Ideational Preconditions to the Success of the October Revolution

  • Simon Malmenvall University of Ljubljana, Faculty of Theology
Keywords: October Revolution, ideational history, Russian Orthodox Church, Georges Florovsky, Nikolai Berdyaev

Abstract

This article aims to analyse some ideational preconditions, traced back to the preceding periods of Russian history, which enabled the success of the October Revolution in 1917. Firstly, the article deals with the views of Georges Florovsky (1893–1979), Russian theologian, philosopher and historian. Florovsky argues that Russian thought had been ‘in captivity’ ever since the 16th century, a captivity imposed by Western influences. Among the foreign influences, it is the German idealist philosophy that is perceived by Florovsky as the most detrimental, for it paved the way for various utopian projects, including the Bolshevik revolution. Secondly, the article examines the notions of the Russian philosopher Nikolai Berdyaev (1874–1948). From Berdyaev’s point of view, the victory of Bolshevism resulted from Russia’s lack of a free secular intellectual- philosophical tradition, which was thwarted by the authoritarian state. As a consequence, Bolshevik ideology interpreted the original Marxism in conceptually closed terms. The present paper argues that the views of Florovsky and Berdyaev are acceptable yet partial. This is because they are concerned with generally interpreting the formation of the intellectual environment which favoured the victory of Bolshevism on Russian soil, without considering the complexity of Russian politics and society at the turn of the 19th century.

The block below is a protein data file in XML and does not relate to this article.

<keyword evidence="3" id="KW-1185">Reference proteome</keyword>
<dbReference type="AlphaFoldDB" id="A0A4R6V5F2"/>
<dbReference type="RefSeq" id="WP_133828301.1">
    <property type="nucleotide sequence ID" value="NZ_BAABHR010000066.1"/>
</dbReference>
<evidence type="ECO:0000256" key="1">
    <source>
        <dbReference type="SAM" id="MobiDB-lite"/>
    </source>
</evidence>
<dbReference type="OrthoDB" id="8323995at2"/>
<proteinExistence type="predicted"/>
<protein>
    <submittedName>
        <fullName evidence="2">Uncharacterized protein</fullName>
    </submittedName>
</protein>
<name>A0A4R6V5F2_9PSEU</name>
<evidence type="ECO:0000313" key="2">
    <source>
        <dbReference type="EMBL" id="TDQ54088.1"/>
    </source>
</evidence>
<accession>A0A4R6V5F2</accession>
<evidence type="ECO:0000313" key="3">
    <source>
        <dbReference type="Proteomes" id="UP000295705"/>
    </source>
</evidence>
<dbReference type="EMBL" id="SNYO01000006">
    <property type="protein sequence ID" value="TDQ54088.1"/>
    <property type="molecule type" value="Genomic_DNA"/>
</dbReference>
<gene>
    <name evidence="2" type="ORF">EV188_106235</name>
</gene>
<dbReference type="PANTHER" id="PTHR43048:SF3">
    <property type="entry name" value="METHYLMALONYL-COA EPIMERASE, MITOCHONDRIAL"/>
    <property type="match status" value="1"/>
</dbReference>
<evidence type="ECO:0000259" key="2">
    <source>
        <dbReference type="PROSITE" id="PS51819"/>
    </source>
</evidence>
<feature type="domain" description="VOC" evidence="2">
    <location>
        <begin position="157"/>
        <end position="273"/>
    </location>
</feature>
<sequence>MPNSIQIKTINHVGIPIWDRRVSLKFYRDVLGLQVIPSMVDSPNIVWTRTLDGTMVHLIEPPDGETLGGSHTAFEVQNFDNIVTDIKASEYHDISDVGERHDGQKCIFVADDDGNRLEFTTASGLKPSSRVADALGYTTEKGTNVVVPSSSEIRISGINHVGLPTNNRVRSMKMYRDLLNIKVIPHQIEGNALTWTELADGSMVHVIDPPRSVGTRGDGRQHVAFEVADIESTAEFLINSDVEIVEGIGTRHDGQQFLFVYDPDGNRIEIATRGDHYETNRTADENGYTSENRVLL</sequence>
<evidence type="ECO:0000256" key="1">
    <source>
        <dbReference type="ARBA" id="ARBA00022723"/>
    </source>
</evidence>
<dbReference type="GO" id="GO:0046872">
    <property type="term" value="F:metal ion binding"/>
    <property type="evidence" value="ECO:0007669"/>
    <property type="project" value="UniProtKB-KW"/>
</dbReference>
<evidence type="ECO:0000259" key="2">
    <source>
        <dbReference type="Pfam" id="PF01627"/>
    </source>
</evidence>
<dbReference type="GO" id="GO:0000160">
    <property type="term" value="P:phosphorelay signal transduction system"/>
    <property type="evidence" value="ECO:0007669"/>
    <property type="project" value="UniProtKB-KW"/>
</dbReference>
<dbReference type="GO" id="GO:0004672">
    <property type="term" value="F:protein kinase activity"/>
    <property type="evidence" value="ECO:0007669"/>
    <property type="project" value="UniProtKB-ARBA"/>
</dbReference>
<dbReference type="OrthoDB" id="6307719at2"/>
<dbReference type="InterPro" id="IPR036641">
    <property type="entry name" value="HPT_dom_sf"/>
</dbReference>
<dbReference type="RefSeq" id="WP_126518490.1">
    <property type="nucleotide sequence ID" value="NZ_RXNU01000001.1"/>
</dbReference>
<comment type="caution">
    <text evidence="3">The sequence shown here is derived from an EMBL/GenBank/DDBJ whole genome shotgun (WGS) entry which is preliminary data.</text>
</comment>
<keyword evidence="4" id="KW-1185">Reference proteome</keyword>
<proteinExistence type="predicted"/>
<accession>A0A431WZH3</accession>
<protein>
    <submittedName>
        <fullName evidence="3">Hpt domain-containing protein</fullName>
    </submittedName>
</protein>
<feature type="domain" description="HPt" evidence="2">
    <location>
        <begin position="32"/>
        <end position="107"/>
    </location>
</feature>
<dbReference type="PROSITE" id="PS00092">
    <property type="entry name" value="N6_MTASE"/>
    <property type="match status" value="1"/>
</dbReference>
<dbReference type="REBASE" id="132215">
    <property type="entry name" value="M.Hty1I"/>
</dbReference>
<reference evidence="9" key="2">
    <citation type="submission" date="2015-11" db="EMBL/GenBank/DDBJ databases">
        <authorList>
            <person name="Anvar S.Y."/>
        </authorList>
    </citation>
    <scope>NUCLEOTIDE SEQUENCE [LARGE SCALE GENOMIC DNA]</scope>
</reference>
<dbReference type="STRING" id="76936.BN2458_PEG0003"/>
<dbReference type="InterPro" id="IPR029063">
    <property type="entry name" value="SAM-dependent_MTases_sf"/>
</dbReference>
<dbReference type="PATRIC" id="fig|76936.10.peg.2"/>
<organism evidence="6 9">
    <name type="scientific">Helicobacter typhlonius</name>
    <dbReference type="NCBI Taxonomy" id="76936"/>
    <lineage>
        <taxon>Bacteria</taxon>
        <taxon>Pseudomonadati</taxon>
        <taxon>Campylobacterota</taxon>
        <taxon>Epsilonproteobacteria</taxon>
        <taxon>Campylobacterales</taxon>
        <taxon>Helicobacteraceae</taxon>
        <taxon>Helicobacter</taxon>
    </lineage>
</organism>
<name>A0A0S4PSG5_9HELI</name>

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Published
2018-06-13
How to Cite
Malmenvall, S. (2018). Ideational Preconditions to the Success of the October Revolution. Monitor ISH, 20(1), 51-68. https://doi.org/10.33700/1580-7118.20.1.51-68(2018)
Section
Original scientific article